It’s time to “stop the Zuma nightmare”‚ and for the people of South Africa to “begin to dream again”.
Convener of the Save SA campaign, Sipho Pityana, said this during his “real state of the nation address” in St George’s Cathedral in Cape Town’s CBD.
Nepotism, corruption and state capture were “tearing the country apart” and reflected the “real” state of the nation, he said.
The church was packed with activists, religious leaders and ordinary South Africans from various backgrounds, who came armed with flags and placards.
Speaker after speaker spoke out against corruption, setting out their opposition to President Jacob Zuma’s leadership. At one point, “Phantsi, Jacob Zuma, phantsi! [away with Jacob Zuma, away]” was heard bellowing from the audience.
Pityana, who delivered the keynote address,
relentlessly climbed into Zuma and urged Baleka Mbete, speaker of the National Assembly, to not address Zuma as “honourable” on Thursday when he delived his state of the nation address, “because we know for a fact that he is not”.
“Zuma had lost the trust of the people in South Africa,” he said.
We are guided by a crippled president who is not trusted by the masses, but rather he disgusts the people with his shameful actions, Pityana said.
Between 2002 and 2007 South Africa saw the fastest growth in the black middle class‚ an economy that was beginning to reduce unemployment‚ an unprecedented economic growth of over 4.5%‚ a systematic reduction in poverty‚ a stable debt-to-GDP ratio‚ controlled inflation‚ and a healthy balance of payment, said Pityana.
“Yet‚ under your leadership‚ President Zuma‚ all these gains have been reversed. Look at your mess.”
Land restitution‚ racism and youth unemployment have, according to Pityana, worsened since Zuma assumed office, and the “false promise of free education is threatening to destroy the great asset we have in our universities”.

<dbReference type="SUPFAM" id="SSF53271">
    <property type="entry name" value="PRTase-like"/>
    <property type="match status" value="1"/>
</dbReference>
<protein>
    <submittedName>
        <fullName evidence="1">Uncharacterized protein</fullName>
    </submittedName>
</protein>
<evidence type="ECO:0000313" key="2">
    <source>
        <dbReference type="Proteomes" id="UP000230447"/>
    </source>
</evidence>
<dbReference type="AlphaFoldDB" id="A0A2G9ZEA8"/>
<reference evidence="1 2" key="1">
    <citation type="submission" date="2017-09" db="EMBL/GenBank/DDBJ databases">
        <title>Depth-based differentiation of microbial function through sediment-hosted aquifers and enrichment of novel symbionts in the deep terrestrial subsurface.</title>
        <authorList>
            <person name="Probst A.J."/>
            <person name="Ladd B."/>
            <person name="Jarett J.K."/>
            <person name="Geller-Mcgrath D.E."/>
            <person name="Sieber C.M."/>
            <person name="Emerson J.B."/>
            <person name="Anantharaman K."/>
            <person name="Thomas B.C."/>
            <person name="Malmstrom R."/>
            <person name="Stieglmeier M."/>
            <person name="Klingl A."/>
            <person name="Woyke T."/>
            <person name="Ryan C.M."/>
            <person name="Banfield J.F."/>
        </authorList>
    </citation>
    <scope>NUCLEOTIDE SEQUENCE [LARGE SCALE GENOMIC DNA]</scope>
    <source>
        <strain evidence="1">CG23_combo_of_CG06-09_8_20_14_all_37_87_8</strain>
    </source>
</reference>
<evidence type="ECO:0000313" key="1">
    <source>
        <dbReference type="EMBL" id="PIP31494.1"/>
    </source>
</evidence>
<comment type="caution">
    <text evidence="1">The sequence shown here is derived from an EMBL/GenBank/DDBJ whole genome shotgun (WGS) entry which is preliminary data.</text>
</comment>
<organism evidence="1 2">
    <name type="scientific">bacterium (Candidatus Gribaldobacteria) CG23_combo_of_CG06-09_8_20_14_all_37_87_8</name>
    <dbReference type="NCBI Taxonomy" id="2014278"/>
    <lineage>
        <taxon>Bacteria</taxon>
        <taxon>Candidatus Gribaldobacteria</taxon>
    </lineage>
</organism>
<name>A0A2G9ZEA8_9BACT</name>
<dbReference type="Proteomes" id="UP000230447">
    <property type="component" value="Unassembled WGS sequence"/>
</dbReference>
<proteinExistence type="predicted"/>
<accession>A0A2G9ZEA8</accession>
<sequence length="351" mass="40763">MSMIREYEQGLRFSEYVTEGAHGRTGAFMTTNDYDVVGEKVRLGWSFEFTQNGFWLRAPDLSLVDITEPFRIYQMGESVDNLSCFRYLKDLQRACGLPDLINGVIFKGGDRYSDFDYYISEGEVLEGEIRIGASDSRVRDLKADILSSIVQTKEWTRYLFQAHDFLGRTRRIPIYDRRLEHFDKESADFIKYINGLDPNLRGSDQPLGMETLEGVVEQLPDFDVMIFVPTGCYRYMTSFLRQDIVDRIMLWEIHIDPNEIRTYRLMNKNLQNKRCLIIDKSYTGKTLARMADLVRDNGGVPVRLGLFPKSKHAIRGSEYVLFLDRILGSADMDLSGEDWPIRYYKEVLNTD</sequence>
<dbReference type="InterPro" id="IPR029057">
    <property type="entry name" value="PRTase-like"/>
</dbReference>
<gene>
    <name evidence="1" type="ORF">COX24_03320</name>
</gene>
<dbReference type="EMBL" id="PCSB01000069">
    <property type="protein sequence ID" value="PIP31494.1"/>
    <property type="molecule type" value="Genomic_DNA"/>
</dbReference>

Regarding Zuma’s response to the deaths of 94 psychiatric patients in the Gauteng government system after they were transferred to non-governmental organsations, Pityana said “a real president” would order that national flags be flown at half-mast and call a national day of mourning.
“The blemish of Esidimeni‚ like the Marikana massacre‚ only shows how little the lives of the poor and vulnerable matter to you. We need a leader who knows to put them first.”
Pityana added that state capture was stealing the soul of state institutions and promoting looting.
He predicted that the biggest looting would take place in the country’s nuclear build programme, and warned that it needed to be stopped before it was too late.
“We have to stop the Zuma nightmare‚ and begin to dream again‚” Pityana said.
If former minister of public works Gwen Mahlangu-Nkabinde and former minister of communication Dina Pule, against whom adverse findings were made, could resign, why could Zuma not do the same, he asked.
“Should you not follow the example of Brian Molefe, former Eskom chief executive, and resign in the interest of the country?” he said.
“Zuma must go, and go immediately. It is only when Zuma goes that the country will be saved.”